When Jon Gruden took over the head coaching job of the Oakland Raiders, the first statement he made was that he wanted to “bring 1998 football back to Oakland.”
No one will help him do it more than Nick Sharga.
Sharga wasn’t drafted, but of the nine Temple Owls who signed for NFL teams, he might have the best chance to catch on because he and Gruden are kindred souls.
Gruden, more than anyone with the possible exception of Bill Belichick, believes in the fullback and the play-action passing game.
Simply put, it’s run the tailback behind a great blocking fullback who acts as an additional blocker and establish the run. Once the run game is established, the linebackers and safeties inch up to the line of scrimmage and become susceptible to ball fakes and passes off the fakes.
It’s a style of football that has succeeded in college and the pros for a long time and certainly was a staple of the Raiders’ offense circa 1998. It is probably the style of play Temple should have adopted in 2017 and certainly the style of play it should have going forward.
After Sharga was selected as an UFA, Geoff Collins said something revealing: “Nick Sharga led the entire nation in special teams’ tackles last year.” So much for the claim that Sharga was so injured he could not play fullback. If he was healthy enough to lead the nation in ST tackles, he certainly was healthy enough to be the full-time fullback.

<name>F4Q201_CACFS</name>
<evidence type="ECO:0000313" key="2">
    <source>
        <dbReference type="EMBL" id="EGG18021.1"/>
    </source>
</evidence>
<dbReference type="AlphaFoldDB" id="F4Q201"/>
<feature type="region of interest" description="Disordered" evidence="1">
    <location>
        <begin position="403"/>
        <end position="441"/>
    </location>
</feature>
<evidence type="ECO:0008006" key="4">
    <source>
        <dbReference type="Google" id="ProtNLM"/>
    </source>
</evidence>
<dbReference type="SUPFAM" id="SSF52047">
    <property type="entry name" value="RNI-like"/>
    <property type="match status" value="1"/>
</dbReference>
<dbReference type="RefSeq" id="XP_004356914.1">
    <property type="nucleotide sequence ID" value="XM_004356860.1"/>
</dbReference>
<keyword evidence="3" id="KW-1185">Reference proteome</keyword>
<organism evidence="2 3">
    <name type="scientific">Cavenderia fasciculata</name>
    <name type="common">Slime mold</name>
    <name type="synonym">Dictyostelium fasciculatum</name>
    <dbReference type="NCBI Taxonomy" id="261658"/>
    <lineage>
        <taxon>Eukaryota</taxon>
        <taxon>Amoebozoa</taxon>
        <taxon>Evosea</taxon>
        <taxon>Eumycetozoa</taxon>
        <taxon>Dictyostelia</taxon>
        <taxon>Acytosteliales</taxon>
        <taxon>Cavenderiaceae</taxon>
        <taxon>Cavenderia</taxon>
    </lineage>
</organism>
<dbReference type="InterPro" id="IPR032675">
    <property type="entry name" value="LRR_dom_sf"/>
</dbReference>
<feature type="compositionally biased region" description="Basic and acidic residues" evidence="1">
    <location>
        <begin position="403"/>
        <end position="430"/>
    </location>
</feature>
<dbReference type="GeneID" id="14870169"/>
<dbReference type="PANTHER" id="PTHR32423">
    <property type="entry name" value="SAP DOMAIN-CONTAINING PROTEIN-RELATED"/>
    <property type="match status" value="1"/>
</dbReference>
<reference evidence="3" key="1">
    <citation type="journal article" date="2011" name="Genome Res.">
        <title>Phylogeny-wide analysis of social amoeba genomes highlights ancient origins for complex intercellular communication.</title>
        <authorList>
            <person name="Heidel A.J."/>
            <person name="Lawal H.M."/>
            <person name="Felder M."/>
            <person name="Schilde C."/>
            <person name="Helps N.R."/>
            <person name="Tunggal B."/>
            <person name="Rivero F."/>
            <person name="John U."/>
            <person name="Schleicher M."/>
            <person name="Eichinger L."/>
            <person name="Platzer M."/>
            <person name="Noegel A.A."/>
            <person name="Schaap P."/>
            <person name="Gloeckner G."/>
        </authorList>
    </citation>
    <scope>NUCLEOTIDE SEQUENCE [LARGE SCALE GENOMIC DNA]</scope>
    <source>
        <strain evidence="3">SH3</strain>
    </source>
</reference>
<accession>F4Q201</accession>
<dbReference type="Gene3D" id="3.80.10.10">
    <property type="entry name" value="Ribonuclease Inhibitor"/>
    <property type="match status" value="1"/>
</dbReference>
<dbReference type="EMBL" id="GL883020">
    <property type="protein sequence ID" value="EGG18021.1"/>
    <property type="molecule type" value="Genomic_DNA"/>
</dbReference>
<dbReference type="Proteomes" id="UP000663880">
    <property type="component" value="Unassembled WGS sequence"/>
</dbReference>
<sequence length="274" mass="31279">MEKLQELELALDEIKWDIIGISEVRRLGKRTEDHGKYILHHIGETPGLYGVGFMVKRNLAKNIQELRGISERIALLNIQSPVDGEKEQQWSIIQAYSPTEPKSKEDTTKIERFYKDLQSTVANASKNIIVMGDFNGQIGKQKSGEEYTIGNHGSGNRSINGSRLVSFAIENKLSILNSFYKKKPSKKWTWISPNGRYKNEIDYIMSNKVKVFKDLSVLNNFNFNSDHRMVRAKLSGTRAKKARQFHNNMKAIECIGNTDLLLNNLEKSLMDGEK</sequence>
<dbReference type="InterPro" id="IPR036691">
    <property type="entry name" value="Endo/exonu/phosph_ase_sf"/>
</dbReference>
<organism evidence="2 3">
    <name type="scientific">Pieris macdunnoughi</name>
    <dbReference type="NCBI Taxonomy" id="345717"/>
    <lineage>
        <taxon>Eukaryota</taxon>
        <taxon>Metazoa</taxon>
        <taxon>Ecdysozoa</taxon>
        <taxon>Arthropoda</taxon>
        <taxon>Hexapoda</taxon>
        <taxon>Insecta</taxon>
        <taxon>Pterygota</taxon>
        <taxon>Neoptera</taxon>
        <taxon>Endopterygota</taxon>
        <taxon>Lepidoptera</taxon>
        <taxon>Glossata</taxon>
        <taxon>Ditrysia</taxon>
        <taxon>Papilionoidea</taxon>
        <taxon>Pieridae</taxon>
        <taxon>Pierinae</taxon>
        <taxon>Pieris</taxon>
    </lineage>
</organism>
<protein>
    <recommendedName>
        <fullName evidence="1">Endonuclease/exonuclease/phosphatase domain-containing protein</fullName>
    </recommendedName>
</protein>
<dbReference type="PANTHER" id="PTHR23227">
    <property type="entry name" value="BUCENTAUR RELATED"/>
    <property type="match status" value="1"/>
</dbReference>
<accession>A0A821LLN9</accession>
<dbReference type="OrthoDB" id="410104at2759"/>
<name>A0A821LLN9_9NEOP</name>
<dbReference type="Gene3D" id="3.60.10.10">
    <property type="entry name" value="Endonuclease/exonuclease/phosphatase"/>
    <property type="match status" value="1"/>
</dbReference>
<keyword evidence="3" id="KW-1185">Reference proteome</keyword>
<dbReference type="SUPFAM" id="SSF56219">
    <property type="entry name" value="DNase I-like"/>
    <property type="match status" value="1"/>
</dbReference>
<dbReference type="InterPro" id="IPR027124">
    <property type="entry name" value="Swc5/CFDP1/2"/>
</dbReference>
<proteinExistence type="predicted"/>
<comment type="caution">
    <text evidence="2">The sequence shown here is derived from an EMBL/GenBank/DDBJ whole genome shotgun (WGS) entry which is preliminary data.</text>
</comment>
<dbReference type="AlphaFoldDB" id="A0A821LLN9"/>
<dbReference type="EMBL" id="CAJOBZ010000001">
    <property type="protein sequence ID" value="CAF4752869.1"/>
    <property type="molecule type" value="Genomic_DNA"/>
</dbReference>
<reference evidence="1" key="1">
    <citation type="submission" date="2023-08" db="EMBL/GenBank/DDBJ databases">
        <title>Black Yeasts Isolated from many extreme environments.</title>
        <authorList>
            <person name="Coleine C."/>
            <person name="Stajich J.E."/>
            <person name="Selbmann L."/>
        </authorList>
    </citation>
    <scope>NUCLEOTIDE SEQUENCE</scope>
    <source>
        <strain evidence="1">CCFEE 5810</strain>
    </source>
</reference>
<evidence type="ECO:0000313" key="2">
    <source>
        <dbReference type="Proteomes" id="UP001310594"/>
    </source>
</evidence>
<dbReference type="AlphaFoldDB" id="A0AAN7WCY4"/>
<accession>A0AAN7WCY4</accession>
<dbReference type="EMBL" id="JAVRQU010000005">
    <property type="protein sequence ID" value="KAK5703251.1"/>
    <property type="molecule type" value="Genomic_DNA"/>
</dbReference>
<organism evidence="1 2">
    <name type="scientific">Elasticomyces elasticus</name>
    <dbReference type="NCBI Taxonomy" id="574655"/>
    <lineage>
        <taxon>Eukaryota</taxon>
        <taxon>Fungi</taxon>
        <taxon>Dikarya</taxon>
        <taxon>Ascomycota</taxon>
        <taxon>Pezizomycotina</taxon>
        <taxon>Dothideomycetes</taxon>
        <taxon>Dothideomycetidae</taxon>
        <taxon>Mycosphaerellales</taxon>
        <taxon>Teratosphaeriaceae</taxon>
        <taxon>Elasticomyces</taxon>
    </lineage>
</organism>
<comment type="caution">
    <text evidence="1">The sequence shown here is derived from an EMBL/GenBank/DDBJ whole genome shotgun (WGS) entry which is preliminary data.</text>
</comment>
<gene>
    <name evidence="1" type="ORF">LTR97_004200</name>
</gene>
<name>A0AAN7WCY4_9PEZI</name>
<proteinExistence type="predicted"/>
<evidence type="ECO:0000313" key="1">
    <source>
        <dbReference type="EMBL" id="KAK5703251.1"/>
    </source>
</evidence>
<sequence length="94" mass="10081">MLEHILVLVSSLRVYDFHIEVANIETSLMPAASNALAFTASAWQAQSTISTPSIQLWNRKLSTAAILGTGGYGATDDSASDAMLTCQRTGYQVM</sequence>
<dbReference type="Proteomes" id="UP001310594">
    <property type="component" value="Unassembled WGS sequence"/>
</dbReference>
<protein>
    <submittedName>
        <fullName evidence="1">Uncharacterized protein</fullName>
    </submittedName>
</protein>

Sharga was just one of nine Owls to NFL teams, with Jacob Martin (Seahawks), Julian Taylor (49ers), Sharif Finch (Tennessee Titans), Sean Chandler (New York Giants), Keith Kirkwood (New Orleans Saints), Adonis Jennings (Cincinnati Bengals), Leon Johnson (Denver Broncos) and Cole Boozer (Tampa Bay) the rest.
Martin and Taylor were late-round draft choices.
That illustrates the fact that Temple is The Gold Standard of the AAC. Not only are the Owls one of only two schools to appear in the finals twice (joining Houston), it is the only school in the American Conference to have multiple picks in each of the last three drafts.
In fact, of all 127 FBS schools, Temple is one of only 26 schools to have multiple players drafted in the last three years. Only Penn State of the other schools in the traditional Northeast can make the same claim.
Arguably, Temple has been the top football program in the AAC using those benchmarks. Add another title this season and a few more drafted players, and there is no argument at all.
It is something recruits should consider when choosing between Temple and a Power 5 school.
Friday: Calling All Fans